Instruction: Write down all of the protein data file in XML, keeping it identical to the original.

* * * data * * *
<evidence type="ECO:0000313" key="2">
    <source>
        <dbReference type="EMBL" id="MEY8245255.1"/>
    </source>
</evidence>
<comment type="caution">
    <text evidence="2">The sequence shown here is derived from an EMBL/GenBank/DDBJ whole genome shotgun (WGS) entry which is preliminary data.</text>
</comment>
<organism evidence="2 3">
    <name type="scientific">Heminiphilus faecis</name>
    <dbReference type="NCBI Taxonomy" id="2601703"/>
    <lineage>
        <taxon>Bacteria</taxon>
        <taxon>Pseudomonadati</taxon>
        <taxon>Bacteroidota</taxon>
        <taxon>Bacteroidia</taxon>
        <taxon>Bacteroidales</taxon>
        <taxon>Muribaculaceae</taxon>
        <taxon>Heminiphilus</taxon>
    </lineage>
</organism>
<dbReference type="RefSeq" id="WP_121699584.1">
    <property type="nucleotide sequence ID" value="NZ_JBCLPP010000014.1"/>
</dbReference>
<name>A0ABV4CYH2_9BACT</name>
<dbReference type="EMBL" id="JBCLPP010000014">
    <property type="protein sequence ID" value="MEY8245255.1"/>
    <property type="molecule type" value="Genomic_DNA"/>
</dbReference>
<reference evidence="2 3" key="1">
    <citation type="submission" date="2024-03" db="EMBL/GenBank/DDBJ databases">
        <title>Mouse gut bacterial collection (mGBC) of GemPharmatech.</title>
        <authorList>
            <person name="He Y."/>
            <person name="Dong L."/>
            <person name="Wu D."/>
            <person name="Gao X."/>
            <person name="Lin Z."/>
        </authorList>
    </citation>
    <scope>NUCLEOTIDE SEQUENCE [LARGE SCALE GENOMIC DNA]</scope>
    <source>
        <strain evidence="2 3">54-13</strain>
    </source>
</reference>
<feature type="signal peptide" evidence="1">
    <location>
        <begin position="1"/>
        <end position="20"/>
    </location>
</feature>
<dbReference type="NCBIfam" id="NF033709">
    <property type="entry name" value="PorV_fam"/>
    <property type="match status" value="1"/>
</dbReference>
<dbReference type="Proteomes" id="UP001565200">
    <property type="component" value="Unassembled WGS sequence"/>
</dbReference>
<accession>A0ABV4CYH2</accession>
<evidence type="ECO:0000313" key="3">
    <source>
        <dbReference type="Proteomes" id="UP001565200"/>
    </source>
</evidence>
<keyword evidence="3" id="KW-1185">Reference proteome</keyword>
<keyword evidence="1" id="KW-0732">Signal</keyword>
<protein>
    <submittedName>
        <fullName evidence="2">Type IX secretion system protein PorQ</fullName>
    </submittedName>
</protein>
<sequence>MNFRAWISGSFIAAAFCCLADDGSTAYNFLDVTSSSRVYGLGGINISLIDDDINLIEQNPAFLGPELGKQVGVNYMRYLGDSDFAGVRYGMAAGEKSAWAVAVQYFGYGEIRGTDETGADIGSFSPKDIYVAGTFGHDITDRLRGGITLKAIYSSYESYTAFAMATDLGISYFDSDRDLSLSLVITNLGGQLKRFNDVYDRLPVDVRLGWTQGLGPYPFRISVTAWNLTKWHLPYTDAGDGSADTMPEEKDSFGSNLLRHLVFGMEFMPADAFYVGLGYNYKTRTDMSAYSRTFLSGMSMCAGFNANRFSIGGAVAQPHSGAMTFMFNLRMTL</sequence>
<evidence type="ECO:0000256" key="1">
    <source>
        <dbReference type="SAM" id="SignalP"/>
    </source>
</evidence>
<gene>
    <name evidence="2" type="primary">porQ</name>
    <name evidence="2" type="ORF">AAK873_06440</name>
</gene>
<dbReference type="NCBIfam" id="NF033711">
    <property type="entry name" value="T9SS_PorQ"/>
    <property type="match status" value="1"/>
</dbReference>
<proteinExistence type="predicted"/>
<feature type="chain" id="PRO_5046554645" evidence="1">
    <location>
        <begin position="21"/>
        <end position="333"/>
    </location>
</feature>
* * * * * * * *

<evidence type="ECO:0000313" key="2">
    <source>
        <dbReference type="EMBL" id="MEY8245255.1"/>
    </source>
</evidence>
<comment type="caution">
    <text evidence="2">The sequence shown here is derived from an EMBL/GenBank/DDBJ whole genome shotgun (WGS) entry which is preliminary data.</text>
</comment>
<organism evidence="2 3">
    <name type="scientific">Heminiphilus faecis</name>
    <dbReference type="NCBI Taxonomy" id="2601703"/>
    <lineage>
        <taxon>Bacteria</taxon>
        <taxon>Pseudomonadati</taxon>
        <taxon>Bacteroidota</taxon>
        <taxon>Bacteroidia</taxon>
        <taxon>Bacteroidales</taxon>
        <taxon>Muribaculaceae</taxon>
        <taxon>Heminiphilus</taxon>
    </lineage>
</organism>
<dbReference type="RefSeq" id="WP_121699584.1">
    <property type="nucleotide sequence ID" value="NZ_JBCLPP010000014.1"/>
</dbReference>
<name>A0ABV4CYH2_9BACT</name>
<dbReference type="EMBL" id="JBCLPP010000014">
    <property type="protein sequence ID" value="MEY8245255.1"/>
    <property type="molecule type" value="Genomic_DNA"/>
</dbReference>
<reference evidence="2 3" key="1">
    <citation type="submission" date="2024-03" db="EMBL/GenBank/DDBJ databases">
        <title>Mouse gut bacterial collection (mGBC) of GemPharmatech.</title>
        <authorList>
            <person name="He Y."/>
            <person name="Dong L."/>
            <person name="Wu D."/>
            <person name="Gao X."/>
            <person name="Lin Z."/>
        </authorList>
    </citation>
    <scope>NUCLEOTIDE SEQUENCE [LARGE SCALE GENOMIC DNA]</scope>
    <source>
        <strain evidence="2 3">54-13</strain>
    </source>
</reference>
<feature type="signal peptide" evidence="1">
    <location>
        <begin position="1"/>
        <end position="20"/>
    </location>
</feature>
<dbReference type="NCBIfam" id="NF033709">
    <property type="entry name" value="PorV_fam"/>
    <property type="match status" value="1"/>
</dbReference>
<dbReference type="Proteomes" id="UP001565200">
    <property type="component" value="Unassembled WGS sequence"/>
</dbReference>
<accession>A0ABV4CYH2</accession>
<evidence type="ECO:0000313" key="3">
    <source>
        <dbReference type="Proteomes" id="UP001565200"/>
    </source>
</evidence>
<keyword evidence="3" id="KW-1185">Reference proteome</keyword>
<keyword evidence="1" id="KW-0732">Signal</keyword>
<protein>
    <submittedName>
        <fullName evidence="2">Type IX secretion system protein PorQ</fullName>
    </submittedName>
</protein>
<sequence>MNFRAWISGSFIAAAFCCLADDGSTAYNFLDVTSSSRVYGLGGINISLIDDDINLIEQNPAFLGPELGKQVGVNYMRYLGDSDFAGVRYGMAAGEKSAWAVAVQYFGYGEIRGTDETGADIGSFSPKDIYVAGTFGHDITDRLRGGITLKAIYSSYESYTAFAMATDLGISYFDSDRDLSLSLVITNLGGQLKRFNDVYDRLPVDVRLGWTQGLGPYPFRISVTAWNLTKWHLPYTDAGDGSADTMPEEKDSFGSNLLRHLVFGMEFMPADAFYVGLGYNYKTRTDMSAYSRTFLSGMSMCAGFNANRFSIGGAVAQPHSGAMTFMFNLRMTL</sequence>
<evidence type="ECO:0000256" key="1">
    <source>
        <dbReference type="SAM" id="SignalP"/>
    </source>
</evidence>
<gene>
    <name evidence="2" type="primary">porQ</name>
    <name evidence="2" type="ORF">AAK873_06440</name>
</gene>
<dbReference type="NCBIfam" id="NF033711">
    <property type="entry name" value="T9SS_PorQ"/>
    <property type="match status" value="1"/>
</dbReference>
<proteinExistence type="predicted"/>
<feature type="chain" id="PRO_5046554645" evidence="1">
    <location>
        <begin position="21"/>
        <end position="333"/>
    </location>
</feature>